Perhaps no philosopher is more of a conundrum than Nietzsche, the solitary rebel, poet, wayfarer, anti-revolutionary
Aufklärer and theorist of aristocratic radicalism. His accusers identify in his ‘superman’ the origins of Nazism, and thus issue an irrevocable condemnation; his defenders pursue a hermeneutics of innocence founded ultimately in allegory. In a work that constitutes the most important contribution to Nietzschean studies in recent decades, Domenico Losurdo instead pursues a less reductive strategy. Taking literally the ruthless implications of Nietzsche's anti-democratic thinking – his celebration of slavery, of war and colonial expansion, and eugenics – he nevertheless refuses to treat these from the perspective of the mid-twentieth century. In doing so, he restores Nietzsche’s works to their complex nineteenth-century context, and presents a more compelling account of the importance of Nietzsche as philosopher than can be expected from his many contemporary apologists.
Translated by Gregor Benton. With an Introduction by Harrison Fluss.
Originally published in Italian by Bollati Boringhieri Editore as Domenico Losurdo,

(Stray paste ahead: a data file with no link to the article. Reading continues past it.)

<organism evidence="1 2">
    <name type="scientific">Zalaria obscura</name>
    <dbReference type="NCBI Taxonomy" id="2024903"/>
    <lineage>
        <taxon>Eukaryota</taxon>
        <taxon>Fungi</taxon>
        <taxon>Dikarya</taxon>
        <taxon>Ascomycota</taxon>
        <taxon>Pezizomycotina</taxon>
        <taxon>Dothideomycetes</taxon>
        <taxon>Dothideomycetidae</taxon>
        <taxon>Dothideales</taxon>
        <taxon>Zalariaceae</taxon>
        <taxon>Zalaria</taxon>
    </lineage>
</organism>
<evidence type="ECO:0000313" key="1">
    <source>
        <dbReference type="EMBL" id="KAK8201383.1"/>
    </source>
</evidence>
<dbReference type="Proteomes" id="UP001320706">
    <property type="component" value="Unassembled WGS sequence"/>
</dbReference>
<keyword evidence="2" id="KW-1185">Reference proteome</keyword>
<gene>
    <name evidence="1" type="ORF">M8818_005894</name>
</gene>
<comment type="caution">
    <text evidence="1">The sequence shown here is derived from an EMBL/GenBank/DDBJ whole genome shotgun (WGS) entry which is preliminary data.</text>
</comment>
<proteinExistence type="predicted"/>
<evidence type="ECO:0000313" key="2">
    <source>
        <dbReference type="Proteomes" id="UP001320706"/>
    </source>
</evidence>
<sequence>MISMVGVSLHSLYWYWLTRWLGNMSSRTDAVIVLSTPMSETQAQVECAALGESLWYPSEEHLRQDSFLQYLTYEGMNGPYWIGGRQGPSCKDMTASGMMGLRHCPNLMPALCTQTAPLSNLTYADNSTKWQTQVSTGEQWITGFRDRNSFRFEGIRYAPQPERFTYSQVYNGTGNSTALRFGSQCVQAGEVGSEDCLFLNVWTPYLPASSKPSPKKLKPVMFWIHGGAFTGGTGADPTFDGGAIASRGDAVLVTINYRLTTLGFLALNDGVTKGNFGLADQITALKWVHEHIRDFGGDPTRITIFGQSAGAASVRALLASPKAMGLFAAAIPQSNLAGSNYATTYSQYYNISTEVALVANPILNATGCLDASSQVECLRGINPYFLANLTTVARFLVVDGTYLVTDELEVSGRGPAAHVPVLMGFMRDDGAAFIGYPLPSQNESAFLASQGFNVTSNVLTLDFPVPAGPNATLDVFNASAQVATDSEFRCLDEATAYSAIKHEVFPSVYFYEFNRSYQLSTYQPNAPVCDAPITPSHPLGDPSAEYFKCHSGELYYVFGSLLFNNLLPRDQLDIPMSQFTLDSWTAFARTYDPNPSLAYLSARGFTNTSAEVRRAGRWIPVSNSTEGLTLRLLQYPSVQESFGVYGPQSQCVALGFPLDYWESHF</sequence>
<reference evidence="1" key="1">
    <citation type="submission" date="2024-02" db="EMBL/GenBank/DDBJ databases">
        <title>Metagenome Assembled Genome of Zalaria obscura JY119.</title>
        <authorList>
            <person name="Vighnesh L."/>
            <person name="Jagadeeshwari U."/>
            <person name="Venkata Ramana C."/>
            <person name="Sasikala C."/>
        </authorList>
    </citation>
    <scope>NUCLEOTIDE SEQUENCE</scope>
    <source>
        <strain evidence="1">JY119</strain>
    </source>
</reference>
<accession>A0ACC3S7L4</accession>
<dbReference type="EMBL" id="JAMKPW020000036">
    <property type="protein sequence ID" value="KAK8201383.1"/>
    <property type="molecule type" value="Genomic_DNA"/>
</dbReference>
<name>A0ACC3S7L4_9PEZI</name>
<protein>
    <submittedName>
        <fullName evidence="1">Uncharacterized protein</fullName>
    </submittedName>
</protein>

Nietzsche, il ribelle aristocratico: Biografia intellettuale e bilancio critico, Turin, 2002.
Great historical crises oblige us to choose not between violence and nonviolence, but between two different forms of violence. Nonviolent movements are no exception to this rule. In the US, with the outbreak of the War of Secession, the Christian-nonviolent movement was obliged to choose between the violence of the Union-army (which ultimately imposed on the South an abolitionist revolution from above) and the violence of slavery. With the outbreak of World-War One, Lenin chose revolution, while, in India, Gandhi became the ‘recruiting agent-in-chief’ for the British army. At that moment, he struggled not for the general emancipation of colonial peoples, but only for the co-optation of the Indian people under the ruling races, and this co-optation was to be gained on the battlefield. While in the past, in spite of their mistakes and oscillations, the protagonists of nonviolence (Gandhi, Tolstoy, Martin Luther King, etc.) were an integral part of the anticolonialist movement, today nonviolence is the watchword of imperialism, which tries to discredit as violent its enemies and challengers.